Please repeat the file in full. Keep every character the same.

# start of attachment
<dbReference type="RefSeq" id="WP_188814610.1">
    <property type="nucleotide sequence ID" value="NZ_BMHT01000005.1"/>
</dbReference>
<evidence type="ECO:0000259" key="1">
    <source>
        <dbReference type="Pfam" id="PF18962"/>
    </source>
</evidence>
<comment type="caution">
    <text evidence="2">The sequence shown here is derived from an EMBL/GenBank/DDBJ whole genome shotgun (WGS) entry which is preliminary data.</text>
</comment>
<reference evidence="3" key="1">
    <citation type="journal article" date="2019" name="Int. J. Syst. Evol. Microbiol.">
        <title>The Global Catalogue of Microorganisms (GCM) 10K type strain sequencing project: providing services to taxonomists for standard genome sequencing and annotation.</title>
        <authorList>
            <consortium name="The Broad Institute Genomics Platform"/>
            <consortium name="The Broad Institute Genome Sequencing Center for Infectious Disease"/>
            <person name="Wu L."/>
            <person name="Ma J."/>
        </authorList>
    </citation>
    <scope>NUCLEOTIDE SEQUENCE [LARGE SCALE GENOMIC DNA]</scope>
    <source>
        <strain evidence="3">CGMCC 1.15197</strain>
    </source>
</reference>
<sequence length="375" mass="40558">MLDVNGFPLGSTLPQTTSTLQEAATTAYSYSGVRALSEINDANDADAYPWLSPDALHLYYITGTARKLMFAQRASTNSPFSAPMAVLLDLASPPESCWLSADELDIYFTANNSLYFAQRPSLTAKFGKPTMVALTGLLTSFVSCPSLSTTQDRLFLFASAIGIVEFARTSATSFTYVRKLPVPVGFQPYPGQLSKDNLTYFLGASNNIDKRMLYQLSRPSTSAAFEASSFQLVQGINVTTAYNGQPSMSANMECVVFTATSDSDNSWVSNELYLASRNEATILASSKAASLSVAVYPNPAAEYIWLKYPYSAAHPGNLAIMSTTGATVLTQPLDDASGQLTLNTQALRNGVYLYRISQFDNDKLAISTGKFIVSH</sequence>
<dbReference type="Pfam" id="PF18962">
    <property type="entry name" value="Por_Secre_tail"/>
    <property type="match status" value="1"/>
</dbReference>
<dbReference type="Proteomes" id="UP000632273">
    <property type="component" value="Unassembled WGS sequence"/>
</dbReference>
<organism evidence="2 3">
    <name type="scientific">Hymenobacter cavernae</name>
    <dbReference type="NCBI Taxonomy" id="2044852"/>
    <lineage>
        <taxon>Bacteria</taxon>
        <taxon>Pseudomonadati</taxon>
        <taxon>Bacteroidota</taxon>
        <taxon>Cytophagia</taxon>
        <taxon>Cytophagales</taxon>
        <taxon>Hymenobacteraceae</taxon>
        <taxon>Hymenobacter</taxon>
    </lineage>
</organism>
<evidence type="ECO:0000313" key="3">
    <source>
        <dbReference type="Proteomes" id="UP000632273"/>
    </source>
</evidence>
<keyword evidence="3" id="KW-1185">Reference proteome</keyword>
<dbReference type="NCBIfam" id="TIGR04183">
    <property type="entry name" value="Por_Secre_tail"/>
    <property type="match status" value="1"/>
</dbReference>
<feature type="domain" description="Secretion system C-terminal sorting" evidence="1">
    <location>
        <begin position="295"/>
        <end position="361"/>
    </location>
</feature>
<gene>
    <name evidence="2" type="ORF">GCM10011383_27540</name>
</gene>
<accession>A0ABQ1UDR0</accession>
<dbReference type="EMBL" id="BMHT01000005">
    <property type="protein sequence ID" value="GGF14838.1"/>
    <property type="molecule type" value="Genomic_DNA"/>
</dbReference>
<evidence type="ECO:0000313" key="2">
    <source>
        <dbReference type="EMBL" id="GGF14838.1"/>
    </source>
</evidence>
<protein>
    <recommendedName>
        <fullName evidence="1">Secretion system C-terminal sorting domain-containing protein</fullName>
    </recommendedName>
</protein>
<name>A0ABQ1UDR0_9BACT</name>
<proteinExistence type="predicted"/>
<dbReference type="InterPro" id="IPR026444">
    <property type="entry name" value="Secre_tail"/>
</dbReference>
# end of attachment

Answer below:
<dbReference type="RefSeq" id="WP_188814610.1">
    <property type="nucleotide sequence ID" value="NZ_BMHT01000005.1"/>
</dbReference>
<evidence type="ECO:0000259" key="1">
    <source>
        <dbReference type="Pfam" id="PF18962"/>
    </source>
</evidence>
<comment type="caution">
    <text evidence="2">The sequence shown here is derived from an EMBL/GenBank/DDBJ whole genome shotgun (WGS) entry which is preliminary data.</text>
</comment>
<reference evidence="3" key="1">
    <citation type="journal article" date="2019" name="Int. J. Syst. Evol. Microbiol.">
        <title>The Global Catalogue of Microorganisms (GCM) 10K type strain sequencing project: providing services to taxonomists for standard genome sequencing and annotation.</title>
        <authorList>
            <consortium name="The Broad Institute Genomics Platform"/>
            <consortium name="The Broad Institute Genome Sequencing Center for Infectious Disease"/>
            <person name="Wu L."/>
            <person name="Ma J."/>
        </authorList>
    </citation>
    <scope>NUCLEOTIDE SEQUENCE [LARGE SCALE GENOMIC DNA]</scope>
    <source>
        <strain evidence="3">CGMCC 1.15197</strain>
    </source>
</reference>
<sequence length="375" mass="40558">MLDVNGFPLGSTLPQTTSTLQEAATTAYSYSGVRALSEINDANDADAYPWLSPDALHLYYITGTARKLMFAQRASTNSPFSAPMAVLLDLASPPESCWLSADELDIYFTANNSLYFAQRPSLTAKFGKPTMVALTGLLTSFVSCPSLSTTQDRLFLFASAIGIVEFARTSATSFTYVRKLPVPVGFQPYPGQLSKDNLTYFLGASNNIDKRMLYQLSRPSTSAAFEASSFQLVQGINVTTAYNGQPSMSANMECVVFTATSDSDNSWVSNELYLASRNEATILASSKAASLSVAVYPNPAAEYIWLKYPYSAAHPGNLAIMSTTGATVLTQPLDDASGQLTLNTQALRNGVYLYRISQFDNDKLAISTGKFIVSH</sequence>
<dbReference type="Pfam" id="PF18962">
    <property type="entry name" value="Por_Secre_tail"/>
    <property type="match status" value="1"/>
</dbReference>
<dbReference type="Proteomes" id="UP000632273">
    <property type="component" value="Unassembled WGS sequence"/>
</dbReference>
<organism evidence="2 3">
    <name type="scientific">Hymenobacter cavernae</name>
    <dbReference type="NCBI Taxonomy" id="2044852"/>
    <lineage>
        <taxon>Bacteria</taxon>
        <taxon>Pseudomonadati</taxon>
        <taxon>Bacteroidota</taxon>
        <taxon>Cytophagia</taxon>
        <taxon>Cytophagales</taxon>
        <taxon>Hymenobacteraceae</taxon>
        <taxon>Hymenobacter</taxon>
    </lineage>
</organism>
<evidence type="ECO:0000313" key="3">
    <source>
        <dbReference type="Proteomes" id="UP000632273"/>
    </source>
</evidence>
<keyword evidence="3" id="KW-1185">Reference proteome</keyword>
<dbReference type="NCBIfam" id="TIGR04183">
    <property type="entry name" value="Por_Secre_tail"/>
    <property type="match status" value="1"/>
</dbReference>
<feature type="domain" description="Secretion system C-terminal sorting" evidence="1">
    <location>
        <begin position="295"/>
        <end position="361"/>
    </location>
</feature>
<gene>
    <name evidence="2" type="ORF">GCM10011383_27540</name>
</gene>
<accession>A0ABQ1UDR0</accession>
<dbReference type="EMBL" id="BMHT01000005">
    <property type="protein sequence ID" value="GGF14838.1"/>
    <property type="molecule type" value="Genomic_DNA"/>
</dbReference>
<evidence type="ECO:0000313" key="2">
    <source>
        <dbReference type="EMBL" id="GGF14838.1"/>
    </source>
</evidence>
<protein>
    <recommendedName>
        <fullName evidence="1">Secretion system C-terminal sorting domain-containing protein</fullName>
    </recommendedName>
</protein>
<name>A0ABQ1UDR0_9BACT</name>
<proteinExistence type="predicted"/>
<dbReference type="InterPro" id="IPR026444">
    <property type="entry name" value="Secre_tail"/>
</dbReference>